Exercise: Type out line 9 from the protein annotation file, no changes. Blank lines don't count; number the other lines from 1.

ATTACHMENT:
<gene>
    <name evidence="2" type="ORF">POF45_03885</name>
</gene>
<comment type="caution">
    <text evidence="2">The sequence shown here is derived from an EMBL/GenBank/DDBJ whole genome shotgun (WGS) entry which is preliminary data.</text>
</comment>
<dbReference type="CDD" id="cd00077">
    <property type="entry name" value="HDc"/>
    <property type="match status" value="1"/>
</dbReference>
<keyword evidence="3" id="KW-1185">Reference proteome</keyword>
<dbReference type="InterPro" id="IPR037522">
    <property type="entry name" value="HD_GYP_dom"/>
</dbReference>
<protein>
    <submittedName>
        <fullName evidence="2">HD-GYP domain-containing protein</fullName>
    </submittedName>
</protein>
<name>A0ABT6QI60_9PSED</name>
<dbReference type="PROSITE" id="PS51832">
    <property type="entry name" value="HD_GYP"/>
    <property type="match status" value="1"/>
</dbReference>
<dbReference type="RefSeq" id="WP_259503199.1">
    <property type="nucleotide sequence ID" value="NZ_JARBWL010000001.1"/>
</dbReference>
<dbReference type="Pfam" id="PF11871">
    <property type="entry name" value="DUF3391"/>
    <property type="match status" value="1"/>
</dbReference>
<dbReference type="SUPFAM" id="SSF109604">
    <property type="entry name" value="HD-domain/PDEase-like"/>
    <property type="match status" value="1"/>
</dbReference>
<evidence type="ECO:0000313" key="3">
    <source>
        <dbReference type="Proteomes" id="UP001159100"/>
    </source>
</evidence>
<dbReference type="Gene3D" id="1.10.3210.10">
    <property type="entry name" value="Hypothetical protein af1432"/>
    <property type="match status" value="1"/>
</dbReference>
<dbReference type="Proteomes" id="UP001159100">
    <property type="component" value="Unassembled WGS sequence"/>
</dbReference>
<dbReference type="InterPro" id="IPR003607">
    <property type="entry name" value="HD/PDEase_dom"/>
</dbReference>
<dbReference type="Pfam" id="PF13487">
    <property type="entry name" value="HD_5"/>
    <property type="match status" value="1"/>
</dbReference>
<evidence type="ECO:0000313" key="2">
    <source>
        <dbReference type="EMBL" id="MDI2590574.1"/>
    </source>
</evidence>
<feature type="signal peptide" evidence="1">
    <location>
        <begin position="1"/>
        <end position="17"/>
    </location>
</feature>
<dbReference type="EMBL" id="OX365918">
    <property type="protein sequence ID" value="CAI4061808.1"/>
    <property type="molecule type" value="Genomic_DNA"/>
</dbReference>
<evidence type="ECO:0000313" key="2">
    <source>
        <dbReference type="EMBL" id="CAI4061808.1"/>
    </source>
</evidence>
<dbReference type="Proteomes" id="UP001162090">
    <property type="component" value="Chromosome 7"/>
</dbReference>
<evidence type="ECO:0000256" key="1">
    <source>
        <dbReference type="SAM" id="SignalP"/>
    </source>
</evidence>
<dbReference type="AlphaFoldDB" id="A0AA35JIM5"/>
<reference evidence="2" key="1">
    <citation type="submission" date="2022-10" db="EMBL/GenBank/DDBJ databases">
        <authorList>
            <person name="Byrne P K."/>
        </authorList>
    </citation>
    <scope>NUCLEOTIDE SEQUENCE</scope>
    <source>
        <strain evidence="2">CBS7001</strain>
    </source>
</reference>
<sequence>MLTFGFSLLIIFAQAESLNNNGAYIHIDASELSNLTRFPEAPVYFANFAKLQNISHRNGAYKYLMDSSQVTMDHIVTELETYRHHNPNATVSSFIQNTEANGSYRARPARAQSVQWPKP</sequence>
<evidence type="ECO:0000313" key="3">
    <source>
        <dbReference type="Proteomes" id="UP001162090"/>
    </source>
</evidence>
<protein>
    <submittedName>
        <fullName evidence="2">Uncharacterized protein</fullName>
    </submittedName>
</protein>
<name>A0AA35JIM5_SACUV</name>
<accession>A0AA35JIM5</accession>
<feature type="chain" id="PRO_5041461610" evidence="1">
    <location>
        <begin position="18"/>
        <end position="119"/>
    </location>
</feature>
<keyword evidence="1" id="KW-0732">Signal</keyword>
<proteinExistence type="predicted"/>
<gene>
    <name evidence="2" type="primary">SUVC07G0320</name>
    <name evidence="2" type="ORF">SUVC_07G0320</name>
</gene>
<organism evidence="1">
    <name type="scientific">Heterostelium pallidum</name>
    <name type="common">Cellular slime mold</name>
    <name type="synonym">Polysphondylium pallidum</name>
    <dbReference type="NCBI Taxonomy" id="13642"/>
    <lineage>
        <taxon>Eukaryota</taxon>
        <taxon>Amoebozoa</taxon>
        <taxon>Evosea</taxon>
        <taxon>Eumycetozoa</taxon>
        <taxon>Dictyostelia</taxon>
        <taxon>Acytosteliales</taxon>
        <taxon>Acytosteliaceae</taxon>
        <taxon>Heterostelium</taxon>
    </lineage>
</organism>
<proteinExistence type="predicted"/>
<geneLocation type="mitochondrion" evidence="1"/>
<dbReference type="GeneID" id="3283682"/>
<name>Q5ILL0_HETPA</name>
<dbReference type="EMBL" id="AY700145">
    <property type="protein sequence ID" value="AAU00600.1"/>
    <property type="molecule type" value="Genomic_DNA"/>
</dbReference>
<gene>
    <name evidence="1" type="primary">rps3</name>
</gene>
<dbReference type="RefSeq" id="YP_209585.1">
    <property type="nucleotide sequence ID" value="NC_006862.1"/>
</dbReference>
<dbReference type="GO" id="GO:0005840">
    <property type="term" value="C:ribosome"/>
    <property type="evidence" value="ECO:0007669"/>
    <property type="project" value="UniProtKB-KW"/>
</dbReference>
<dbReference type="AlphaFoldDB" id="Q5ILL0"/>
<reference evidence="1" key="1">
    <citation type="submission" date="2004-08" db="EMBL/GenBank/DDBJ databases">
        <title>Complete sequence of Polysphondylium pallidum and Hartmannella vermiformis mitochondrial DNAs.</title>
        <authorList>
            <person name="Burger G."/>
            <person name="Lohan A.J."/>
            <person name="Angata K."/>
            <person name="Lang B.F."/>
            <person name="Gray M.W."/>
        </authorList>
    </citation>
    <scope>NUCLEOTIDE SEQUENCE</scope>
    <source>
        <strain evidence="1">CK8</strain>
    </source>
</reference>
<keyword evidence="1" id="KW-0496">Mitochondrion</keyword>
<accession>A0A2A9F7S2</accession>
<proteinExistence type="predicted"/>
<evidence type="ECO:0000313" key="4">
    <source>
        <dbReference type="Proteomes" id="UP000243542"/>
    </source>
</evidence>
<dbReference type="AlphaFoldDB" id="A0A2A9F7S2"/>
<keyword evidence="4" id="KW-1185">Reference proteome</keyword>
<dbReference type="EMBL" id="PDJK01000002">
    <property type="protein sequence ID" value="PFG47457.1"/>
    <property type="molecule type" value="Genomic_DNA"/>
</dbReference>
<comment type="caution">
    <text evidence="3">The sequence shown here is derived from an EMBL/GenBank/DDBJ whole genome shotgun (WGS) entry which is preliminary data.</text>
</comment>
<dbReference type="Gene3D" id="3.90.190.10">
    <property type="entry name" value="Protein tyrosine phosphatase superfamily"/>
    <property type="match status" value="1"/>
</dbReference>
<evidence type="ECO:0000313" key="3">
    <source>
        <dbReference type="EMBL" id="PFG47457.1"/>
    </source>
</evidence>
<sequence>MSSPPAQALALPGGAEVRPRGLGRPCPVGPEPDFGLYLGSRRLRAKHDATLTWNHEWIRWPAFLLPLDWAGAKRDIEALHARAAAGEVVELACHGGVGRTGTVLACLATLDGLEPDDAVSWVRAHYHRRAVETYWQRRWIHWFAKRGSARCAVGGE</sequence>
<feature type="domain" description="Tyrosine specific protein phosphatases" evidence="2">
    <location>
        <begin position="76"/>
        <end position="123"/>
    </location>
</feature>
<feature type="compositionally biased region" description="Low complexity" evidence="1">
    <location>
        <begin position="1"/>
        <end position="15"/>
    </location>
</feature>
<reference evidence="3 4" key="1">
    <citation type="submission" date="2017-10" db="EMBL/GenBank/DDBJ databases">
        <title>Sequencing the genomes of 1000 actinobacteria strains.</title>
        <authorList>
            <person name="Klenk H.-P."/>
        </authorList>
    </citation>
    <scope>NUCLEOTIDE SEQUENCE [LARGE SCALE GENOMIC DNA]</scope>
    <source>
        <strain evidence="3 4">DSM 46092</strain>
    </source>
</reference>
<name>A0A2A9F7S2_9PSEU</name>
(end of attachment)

    <property type="match status" value="1"/>